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Van Dyke Parks; Clare and the Reasons


After a lifetime of artistic output, even Van Dyke Parks' biggest fans barely know the man. His fantastical story is the kind more often seen in fictional characters than in living, breathing human beings: as a child, a musical wunderkind and star of stage and screen; once grown, an eccentric, deity-touched session player, scorer, producer and singer/songwriter skirting the fringes of fame for more than four decades. Perhaps in some parallel universe, his madcap compositional theatrics — dabbling in classical, folk, pop, Tin Pan Alley, Broadway show tunes, and several genres taxonomists are still sweating over — are getting toasted by the masses in the same hoist as Mozart, Dylan, Wilson, Gershwin and Webber. In this one, oddly, it's his accenting gigs for which he's accredited: Brian Wilson's lyricist and labor-pain lightning rod on the 459-month Smile delivery, or Joanna Newsom's baton-wielding Leonard Bernstein for 2006's divisive, strings-hamstrung medieval faerie tale Ys. The 67-year-old is touring and sharing the stage with his favorite fey Brooklyn pop band, Clare and the Reasons, whose 2007 debut The Movie features contributions from Parks. Tickets $20. — Noah Bonaparte Pais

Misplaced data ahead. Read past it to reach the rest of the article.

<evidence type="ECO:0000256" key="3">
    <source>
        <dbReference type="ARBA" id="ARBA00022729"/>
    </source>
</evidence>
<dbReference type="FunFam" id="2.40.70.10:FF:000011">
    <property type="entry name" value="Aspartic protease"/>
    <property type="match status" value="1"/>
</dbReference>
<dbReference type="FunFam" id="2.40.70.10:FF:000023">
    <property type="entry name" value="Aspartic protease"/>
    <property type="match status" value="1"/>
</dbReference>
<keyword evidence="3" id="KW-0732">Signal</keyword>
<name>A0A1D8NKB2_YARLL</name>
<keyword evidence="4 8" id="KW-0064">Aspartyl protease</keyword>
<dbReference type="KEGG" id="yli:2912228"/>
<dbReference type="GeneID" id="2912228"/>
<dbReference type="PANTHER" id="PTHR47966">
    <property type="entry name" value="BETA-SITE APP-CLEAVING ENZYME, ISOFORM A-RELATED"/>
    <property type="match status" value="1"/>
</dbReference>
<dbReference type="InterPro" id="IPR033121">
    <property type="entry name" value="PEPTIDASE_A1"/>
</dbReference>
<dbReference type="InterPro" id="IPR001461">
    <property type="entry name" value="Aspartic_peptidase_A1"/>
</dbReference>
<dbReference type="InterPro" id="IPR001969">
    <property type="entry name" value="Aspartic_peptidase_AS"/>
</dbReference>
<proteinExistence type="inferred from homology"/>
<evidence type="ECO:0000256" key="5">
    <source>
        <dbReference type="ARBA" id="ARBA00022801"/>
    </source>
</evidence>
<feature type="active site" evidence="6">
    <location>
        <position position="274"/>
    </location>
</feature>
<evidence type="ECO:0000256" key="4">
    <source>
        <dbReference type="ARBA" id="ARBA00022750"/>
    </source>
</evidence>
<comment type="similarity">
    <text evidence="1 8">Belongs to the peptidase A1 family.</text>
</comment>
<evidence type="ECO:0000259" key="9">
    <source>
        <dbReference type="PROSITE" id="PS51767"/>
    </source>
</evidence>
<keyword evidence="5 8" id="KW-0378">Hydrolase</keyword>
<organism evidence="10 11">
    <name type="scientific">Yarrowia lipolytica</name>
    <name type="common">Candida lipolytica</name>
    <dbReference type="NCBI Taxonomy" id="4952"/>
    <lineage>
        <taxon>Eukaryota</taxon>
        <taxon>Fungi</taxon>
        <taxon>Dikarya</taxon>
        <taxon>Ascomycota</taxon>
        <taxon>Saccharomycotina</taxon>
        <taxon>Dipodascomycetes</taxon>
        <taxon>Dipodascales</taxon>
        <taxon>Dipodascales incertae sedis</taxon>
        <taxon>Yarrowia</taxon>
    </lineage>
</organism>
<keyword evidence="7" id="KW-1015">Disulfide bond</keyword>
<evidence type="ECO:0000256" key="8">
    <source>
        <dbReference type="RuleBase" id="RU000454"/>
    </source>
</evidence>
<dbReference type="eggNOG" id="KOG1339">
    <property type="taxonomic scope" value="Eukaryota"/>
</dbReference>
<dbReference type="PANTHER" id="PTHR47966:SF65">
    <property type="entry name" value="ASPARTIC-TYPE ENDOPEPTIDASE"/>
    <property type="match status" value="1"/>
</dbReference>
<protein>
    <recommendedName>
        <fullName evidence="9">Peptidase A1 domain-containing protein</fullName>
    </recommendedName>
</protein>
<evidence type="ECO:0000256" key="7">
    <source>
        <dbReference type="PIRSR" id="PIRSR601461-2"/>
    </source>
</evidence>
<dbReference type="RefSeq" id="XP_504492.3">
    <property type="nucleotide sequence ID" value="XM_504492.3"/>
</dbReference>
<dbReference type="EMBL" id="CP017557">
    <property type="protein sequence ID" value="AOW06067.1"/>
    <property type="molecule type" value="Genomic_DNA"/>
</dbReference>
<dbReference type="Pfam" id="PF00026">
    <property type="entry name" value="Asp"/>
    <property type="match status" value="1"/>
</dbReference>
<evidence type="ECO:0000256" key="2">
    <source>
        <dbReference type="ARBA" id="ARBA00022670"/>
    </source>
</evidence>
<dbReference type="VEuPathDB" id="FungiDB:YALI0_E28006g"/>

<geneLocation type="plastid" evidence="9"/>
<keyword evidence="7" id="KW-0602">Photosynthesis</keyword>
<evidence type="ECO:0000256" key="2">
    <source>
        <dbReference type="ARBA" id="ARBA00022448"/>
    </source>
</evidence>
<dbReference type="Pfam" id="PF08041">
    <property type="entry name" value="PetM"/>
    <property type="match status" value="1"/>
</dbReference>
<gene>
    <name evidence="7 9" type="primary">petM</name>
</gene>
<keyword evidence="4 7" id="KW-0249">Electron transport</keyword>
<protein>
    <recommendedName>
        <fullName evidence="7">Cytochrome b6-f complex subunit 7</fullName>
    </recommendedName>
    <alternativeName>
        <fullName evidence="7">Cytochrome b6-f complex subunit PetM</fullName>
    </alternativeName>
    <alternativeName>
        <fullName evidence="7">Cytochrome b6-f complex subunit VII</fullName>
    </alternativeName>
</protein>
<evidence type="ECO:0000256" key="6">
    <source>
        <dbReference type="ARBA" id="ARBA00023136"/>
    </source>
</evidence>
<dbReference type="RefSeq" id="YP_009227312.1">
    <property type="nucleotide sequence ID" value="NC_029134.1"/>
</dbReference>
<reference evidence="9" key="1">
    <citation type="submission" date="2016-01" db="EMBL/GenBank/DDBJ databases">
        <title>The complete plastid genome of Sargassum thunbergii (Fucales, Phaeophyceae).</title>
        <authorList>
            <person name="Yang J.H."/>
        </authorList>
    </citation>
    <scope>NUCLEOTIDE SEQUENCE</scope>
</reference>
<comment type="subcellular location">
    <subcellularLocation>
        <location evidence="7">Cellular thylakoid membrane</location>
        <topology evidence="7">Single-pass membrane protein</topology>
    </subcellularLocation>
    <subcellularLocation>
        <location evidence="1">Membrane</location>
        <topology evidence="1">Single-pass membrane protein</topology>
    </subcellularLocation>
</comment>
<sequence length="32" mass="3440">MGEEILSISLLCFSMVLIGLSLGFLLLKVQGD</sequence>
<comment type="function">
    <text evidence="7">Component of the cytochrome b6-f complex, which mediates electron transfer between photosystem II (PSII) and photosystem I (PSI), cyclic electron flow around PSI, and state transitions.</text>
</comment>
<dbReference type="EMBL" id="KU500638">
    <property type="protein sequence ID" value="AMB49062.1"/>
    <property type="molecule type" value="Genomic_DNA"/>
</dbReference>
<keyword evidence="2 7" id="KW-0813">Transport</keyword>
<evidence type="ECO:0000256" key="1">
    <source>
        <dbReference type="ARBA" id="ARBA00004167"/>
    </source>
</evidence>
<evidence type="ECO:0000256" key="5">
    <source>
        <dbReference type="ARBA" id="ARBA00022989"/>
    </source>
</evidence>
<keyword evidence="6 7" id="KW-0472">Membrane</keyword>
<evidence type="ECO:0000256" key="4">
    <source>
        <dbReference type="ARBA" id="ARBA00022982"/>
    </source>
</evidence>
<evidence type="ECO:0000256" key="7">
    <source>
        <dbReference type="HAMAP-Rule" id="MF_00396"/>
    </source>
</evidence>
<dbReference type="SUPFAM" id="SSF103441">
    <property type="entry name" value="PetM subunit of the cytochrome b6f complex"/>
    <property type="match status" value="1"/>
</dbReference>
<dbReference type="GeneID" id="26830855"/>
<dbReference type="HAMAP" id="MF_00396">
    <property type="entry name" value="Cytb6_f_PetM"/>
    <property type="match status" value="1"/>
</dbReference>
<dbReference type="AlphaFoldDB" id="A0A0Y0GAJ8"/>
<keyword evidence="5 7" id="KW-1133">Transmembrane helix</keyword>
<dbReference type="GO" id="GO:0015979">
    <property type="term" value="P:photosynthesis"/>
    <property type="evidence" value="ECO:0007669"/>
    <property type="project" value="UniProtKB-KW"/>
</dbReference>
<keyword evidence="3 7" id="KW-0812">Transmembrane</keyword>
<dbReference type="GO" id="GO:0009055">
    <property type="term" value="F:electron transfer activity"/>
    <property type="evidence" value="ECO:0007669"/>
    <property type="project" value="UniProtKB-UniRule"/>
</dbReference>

<p>Oct. 27

Van Dyke Parks with Clare and the Reasons

8 p.m. Wednesday

Tulane University, Freeman Auditorium, 1229 Broadway St.;

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